Additional reading:


Senate confirms Daniel Collins without support from home-state senators

On May 21, 2019, the U.S. Senate confirmed Daniel Collins to the United States Court of Appeals for the 9th Circuit on a 53-46 vote. President Donald Trump (R) nominated Collins to the seat on November 13, 2018.
 
Collins was a partner in the Los Angeles office of Munger, Tolles & Olson LLP from 2003 to 2019. He also previously worked as an associate deputy attorney general in the U.S. Department of Justice and as an assistant U.S. attorney for the Central District of California. Collins was a law clerk to Justice Antonin Scalia of the Supreme Court of the United States and to 9th Circuit Judge Dorothy Nelson.
 
Collins obtained an A.B. summa cum laude from Harvard College in 1985. In 1988, he earned a J.D. with distinction from Stanford University, where he was a member of the Order of the Coif. During his legal studies, Collins also served as a note editor on the Stanford Law Review.
 
Collins was confirmed along party lines. Home-state Senators Dianne Feinstein (D) and Kamala Harris (D) of California voted against his nomination. Feinstein and Harris said the White House nominated Collins without consulting them. In a statement after his confirmation, Feinstein said, “I am concerned that Mr. Collins has not demonstrated and does not embody the characteristics that we expect of all federal judges. I also believe that Mr. Collins’s record on women’s reproductive rights, executive power, civil liberties, and criminal justice matters puts him far outside the judicial mainstream.”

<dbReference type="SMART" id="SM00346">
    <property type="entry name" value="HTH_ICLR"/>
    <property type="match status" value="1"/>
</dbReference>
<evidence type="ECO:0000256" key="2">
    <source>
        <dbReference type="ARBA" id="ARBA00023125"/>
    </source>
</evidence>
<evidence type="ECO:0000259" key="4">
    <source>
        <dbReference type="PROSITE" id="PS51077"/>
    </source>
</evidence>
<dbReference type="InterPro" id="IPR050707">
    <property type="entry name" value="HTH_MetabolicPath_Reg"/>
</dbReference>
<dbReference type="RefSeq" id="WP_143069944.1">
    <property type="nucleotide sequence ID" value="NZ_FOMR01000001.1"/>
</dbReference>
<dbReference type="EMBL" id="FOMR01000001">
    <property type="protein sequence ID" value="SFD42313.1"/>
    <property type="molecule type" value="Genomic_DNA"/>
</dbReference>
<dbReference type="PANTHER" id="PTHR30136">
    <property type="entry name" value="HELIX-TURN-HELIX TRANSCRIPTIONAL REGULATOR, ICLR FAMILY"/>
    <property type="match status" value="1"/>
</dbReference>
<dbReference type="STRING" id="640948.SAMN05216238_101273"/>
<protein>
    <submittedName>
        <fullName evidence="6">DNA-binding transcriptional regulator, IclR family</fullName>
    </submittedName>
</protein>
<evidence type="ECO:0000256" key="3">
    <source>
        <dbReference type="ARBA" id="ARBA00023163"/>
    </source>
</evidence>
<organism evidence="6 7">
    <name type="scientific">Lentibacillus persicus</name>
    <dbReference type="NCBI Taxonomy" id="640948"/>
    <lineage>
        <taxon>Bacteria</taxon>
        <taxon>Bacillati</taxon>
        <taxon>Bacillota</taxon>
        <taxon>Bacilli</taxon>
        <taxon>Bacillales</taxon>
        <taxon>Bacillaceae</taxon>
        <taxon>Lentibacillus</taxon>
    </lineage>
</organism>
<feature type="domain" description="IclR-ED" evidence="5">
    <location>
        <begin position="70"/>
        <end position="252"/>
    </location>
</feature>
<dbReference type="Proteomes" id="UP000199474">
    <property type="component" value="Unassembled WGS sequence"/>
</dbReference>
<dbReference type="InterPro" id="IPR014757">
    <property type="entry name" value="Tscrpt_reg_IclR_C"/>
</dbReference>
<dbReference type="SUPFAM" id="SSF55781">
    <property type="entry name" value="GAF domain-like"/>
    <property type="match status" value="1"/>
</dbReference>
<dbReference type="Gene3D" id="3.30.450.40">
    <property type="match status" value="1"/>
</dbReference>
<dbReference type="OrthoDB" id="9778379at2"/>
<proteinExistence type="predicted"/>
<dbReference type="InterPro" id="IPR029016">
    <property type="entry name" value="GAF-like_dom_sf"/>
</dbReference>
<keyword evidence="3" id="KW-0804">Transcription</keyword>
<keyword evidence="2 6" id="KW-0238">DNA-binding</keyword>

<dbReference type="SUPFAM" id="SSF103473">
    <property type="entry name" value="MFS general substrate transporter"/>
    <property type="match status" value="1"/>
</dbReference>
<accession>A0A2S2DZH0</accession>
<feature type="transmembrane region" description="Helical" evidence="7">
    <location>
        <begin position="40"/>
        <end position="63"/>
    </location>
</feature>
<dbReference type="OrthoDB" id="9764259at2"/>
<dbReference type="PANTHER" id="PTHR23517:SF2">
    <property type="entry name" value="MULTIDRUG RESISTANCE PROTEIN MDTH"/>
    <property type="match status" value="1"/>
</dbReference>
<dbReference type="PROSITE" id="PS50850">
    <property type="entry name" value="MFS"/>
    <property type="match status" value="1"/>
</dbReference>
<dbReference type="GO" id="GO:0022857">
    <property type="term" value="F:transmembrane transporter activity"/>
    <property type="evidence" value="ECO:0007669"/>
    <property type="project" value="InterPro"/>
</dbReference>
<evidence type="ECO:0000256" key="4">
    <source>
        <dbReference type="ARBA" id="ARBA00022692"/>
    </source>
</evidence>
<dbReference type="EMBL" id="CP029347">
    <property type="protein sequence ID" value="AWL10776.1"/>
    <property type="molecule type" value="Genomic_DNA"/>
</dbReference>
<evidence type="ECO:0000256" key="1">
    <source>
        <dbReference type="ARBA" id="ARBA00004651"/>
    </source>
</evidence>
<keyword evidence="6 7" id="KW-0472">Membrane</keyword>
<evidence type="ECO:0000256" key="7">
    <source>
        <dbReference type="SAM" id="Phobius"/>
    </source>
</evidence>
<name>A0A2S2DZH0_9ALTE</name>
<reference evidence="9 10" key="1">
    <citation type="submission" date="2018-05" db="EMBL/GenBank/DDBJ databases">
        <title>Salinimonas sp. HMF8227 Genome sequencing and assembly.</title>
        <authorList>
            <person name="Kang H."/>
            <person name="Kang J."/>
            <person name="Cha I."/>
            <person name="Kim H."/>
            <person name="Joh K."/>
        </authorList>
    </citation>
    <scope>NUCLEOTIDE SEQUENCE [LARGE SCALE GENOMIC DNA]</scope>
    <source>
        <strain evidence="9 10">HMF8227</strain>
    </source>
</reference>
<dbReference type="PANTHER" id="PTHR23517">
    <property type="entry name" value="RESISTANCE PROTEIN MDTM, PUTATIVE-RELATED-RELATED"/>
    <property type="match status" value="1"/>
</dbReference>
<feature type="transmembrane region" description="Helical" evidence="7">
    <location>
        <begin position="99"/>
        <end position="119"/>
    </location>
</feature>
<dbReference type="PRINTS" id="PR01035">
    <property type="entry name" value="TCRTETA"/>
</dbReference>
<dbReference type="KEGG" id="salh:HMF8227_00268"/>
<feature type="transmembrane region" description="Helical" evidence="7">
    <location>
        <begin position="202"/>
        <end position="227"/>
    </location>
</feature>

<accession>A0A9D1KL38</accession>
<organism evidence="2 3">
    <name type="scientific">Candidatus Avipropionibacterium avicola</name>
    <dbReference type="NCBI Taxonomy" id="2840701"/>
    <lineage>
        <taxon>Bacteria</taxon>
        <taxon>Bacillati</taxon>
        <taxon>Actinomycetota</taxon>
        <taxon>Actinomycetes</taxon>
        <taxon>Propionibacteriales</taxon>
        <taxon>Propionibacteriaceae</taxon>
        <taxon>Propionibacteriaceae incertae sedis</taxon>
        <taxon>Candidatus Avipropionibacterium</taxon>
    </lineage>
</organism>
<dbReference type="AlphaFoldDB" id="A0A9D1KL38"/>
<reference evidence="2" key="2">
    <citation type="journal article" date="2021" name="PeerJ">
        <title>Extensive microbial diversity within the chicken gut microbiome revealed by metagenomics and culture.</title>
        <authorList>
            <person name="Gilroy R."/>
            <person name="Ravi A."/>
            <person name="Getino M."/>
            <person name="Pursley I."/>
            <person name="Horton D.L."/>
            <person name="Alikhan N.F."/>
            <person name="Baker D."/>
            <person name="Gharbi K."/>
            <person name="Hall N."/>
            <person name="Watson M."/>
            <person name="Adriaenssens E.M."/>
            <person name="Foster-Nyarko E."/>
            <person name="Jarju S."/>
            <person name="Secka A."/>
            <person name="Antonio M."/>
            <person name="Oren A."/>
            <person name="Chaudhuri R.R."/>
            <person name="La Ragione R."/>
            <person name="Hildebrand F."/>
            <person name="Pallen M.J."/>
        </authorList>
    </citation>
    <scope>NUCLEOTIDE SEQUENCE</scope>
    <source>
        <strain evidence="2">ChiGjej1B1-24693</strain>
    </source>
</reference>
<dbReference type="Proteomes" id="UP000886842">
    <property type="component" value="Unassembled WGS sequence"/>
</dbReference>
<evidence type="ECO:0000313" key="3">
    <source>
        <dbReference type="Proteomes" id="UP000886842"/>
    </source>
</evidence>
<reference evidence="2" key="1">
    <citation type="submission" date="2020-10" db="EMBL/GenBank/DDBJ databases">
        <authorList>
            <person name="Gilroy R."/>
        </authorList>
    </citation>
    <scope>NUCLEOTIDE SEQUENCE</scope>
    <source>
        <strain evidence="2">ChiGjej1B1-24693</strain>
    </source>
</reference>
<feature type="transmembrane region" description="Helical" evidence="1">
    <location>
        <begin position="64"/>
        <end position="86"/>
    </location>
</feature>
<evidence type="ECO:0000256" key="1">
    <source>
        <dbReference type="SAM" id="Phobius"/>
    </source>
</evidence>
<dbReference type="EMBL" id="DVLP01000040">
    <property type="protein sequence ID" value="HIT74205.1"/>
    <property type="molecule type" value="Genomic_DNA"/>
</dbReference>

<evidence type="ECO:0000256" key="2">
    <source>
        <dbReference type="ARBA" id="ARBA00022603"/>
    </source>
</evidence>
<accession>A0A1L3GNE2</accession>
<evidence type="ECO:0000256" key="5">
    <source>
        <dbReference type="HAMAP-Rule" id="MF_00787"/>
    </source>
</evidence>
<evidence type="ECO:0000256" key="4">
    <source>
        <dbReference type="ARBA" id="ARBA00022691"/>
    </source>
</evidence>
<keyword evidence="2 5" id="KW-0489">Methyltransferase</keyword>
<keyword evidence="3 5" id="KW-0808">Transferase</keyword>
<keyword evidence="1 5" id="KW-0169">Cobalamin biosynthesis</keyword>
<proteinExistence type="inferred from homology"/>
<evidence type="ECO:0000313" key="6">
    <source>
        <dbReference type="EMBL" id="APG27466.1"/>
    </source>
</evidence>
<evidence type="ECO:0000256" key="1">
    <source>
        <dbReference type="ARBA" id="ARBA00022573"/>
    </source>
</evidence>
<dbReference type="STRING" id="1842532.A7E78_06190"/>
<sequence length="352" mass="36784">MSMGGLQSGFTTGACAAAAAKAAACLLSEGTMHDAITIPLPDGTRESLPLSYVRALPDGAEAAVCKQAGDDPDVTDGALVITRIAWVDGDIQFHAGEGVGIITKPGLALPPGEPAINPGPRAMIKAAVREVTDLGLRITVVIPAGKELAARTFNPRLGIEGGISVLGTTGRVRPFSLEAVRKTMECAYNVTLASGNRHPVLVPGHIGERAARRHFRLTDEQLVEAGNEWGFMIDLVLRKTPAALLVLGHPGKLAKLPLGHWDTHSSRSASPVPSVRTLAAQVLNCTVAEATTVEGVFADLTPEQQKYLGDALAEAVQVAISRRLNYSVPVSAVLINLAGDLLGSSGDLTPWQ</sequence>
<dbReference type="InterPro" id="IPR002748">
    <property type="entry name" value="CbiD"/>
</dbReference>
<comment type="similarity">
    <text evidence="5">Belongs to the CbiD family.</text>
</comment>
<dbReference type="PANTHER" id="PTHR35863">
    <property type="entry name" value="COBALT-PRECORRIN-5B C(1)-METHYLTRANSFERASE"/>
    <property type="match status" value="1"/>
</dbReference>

In 2018, then-White House Counsel Don McGahn wrote in a letter to then-Senate Judiciary Committee Chairman Chuck Grassley (R-Iowa) that the White House tried to negotiate with the California senators. He said he reached out to Feinstein on multiple occasions and stated that Harris had “refused to engage with the White House at any level, whatsoever on the issue.” McGahn said the president was “exercising his prerogative to nominate his own well-qualified nominees.”
 
The United States Court of Appeals for the 9th Circuit is one of 13 U.S. courts of appeal. They are the intermediate appellate courts of the United States federal court system.